My school reform friends get frustrated with me because they think I'm a naysayer. The reality is, it's more complicated than that.
As the 2016 presidential race heats up, here are a few thoughts on what some new developments may mean for education.
The Obama administration is winding down, making it a propitious moment to examine its education legacy.
Rather than once again address Arne Duncan's tenure as Secretary of Education, today I'm inclined to offer a couple of more personal musings.
It's been a while since I last sat down with ClassDojo's Sam Chaudhary. We chat about how the ed tech company started, its worldwide reach, and privacy issues in the tech world.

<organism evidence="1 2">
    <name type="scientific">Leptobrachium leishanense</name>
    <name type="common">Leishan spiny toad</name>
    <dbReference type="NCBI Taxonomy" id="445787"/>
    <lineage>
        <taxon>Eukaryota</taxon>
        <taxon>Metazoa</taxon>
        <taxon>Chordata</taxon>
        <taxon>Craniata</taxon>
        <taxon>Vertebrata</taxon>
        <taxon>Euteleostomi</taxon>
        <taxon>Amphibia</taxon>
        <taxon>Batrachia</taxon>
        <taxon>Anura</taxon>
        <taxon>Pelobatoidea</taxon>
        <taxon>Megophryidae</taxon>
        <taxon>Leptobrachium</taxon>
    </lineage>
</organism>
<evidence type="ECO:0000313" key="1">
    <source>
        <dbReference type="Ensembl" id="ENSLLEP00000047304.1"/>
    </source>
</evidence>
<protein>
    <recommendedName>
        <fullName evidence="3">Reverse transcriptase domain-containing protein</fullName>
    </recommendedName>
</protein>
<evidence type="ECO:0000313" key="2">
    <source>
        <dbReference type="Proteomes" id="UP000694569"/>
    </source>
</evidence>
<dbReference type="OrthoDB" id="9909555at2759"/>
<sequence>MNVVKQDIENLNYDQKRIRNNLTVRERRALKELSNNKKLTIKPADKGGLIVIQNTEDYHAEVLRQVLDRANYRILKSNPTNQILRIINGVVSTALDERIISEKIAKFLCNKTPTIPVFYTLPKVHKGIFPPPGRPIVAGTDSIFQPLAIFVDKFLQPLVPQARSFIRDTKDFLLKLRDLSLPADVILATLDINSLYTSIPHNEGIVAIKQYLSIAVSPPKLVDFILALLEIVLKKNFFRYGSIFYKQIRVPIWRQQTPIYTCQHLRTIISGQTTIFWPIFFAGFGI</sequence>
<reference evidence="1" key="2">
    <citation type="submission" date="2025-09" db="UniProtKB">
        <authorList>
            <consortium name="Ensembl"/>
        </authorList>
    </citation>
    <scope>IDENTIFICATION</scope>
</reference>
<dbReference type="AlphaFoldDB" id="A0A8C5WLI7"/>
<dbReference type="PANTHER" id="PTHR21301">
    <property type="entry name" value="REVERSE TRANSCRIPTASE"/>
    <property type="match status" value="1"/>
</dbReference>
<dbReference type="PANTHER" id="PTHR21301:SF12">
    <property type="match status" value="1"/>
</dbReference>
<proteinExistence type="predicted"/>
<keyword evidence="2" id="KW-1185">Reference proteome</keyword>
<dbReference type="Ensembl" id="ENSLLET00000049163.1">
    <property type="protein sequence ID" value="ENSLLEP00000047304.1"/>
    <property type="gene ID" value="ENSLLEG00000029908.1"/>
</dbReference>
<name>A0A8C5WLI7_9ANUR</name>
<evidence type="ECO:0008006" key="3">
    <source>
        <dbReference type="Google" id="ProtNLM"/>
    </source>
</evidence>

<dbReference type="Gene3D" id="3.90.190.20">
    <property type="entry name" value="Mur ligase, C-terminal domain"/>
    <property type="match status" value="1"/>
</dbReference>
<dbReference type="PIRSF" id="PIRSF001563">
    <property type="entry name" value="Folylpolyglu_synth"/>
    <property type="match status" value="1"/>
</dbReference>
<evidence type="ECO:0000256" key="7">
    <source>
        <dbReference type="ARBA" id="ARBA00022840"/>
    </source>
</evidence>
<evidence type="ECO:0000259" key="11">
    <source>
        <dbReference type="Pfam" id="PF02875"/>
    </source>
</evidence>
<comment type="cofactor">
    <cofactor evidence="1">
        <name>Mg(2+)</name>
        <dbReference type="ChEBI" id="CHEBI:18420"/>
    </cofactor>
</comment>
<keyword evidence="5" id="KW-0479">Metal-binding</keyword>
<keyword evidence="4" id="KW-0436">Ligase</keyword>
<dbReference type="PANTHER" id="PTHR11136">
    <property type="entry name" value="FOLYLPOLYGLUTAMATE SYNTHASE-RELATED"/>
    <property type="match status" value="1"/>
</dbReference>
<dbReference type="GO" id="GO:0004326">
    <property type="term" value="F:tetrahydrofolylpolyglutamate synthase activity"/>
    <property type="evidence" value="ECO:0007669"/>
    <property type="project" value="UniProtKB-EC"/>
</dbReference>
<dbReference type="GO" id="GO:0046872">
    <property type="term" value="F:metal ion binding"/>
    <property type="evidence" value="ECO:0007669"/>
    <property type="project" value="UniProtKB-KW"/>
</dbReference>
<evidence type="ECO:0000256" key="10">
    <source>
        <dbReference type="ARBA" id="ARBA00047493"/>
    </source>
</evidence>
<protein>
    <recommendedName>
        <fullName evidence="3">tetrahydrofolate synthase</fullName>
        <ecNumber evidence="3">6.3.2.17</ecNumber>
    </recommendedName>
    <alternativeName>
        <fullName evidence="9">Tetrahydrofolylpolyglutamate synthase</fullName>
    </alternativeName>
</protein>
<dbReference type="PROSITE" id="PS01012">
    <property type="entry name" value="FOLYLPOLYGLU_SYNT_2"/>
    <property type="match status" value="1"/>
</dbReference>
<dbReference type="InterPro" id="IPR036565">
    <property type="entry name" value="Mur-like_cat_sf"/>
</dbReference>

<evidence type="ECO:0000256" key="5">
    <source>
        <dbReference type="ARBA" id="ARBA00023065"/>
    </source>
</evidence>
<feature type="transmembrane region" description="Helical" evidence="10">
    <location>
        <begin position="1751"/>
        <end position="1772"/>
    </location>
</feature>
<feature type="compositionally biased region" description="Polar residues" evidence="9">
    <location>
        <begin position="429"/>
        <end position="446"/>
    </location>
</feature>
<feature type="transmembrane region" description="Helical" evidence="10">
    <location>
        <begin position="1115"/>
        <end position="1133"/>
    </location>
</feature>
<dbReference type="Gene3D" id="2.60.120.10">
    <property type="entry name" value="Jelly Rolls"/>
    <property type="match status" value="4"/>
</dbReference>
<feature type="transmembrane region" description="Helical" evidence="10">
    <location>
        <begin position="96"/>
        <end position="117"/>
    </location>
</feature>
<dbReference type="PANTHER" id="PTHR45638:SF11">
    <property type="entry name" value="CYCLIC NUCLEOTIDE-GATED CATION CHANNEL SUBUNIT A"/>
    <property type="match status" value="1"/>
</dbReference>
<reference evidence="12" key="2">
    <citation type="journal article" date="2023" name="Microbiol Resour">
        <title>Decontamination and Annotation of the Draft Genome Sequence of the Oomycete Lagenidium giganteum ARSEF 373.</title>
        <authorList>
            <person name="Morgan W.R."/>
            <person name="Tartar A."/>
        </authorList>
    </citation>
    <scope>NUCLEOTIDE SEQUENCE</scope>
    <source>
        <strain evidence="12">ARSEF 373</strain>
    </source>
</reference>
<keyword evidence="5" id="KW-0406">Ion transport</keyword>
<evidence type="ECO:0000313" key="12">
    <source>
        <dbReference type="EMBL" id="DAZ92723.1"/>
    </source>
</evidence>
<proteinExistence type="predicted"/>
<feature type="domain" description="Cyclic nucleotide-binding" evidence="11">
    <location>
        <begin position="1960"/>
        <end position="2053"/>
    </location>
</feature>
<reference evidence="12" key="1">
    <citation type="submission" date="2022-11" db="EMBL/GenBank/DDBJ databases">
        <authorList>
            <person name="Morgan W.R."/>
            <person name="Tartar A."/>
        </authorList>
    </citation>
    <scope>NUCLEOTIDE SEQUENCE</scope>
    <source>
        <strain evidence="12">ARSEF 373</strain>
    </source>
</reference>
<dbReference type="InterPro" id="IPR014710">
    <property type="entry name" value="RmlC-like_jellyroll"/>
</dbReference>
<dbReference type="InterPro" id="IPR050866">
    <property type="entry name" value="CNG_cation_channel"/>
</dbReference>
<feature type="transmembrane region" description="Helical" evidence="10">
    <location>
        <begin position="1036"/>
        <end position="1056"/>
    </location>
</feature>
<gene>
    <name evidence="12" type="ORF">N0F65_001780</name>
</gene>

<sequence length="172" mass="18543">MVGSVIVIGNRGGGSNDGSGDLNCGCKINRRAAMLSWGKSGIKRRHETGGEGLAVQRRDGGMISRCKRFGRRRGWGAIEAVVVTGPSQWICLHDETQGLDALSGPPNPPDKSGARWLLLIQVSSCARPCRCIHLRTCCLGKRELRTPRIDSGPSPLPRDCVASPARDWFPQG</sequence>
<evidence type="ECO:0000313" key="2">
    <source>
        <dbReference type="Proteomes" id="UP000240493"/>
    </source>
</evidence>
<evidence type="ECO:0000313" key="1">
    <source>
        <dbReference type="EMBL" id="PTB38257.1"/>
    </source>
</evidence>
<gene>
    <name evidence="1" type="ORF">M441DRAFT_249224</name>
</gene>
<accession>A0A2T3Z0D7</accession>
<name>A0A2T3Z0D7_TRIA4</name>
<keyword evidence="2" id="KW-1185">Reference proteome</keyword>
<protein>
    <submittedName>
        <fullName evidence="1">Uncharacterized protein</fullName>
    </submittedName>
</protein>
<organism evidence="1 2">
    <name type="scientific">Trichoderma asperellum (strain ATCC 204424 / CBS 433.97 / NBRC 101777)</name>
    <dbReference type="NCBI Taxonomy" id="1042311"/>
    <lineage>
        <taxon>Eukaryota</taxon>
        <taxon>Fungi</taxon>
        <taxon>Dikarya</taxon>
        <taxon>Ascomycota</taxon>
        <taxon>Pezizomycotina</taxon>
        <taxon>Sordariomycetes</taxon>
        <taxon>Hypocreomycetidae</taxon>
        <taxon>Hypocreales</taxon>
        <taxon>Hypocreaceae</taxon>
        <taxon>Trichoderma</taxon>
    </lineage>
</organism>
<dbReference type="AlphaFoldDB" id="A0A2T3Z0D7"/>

The conventional wisdom was that Boehner's exit makes the odds of ESEA reauthorization much longer. I see things a little differently.
The Secretary of Education, his allies, and his underlings see Duncan as uniquely sincere in his commitment to the nation's students... but I don't think that makes him unique.
There've been a lot of claims made of late about what Americans think of the Common Core. So what's the real scoop?
This was shaping up to be a remarkably fruitful year for conservative thinking on education, but this all changed with the ascendance of Donald Trump.
SAT scores keep sliding for each successive graduating class, but NAEP scores are strong in K-8. Why aren't these elementary and middle school gains showing up in high school?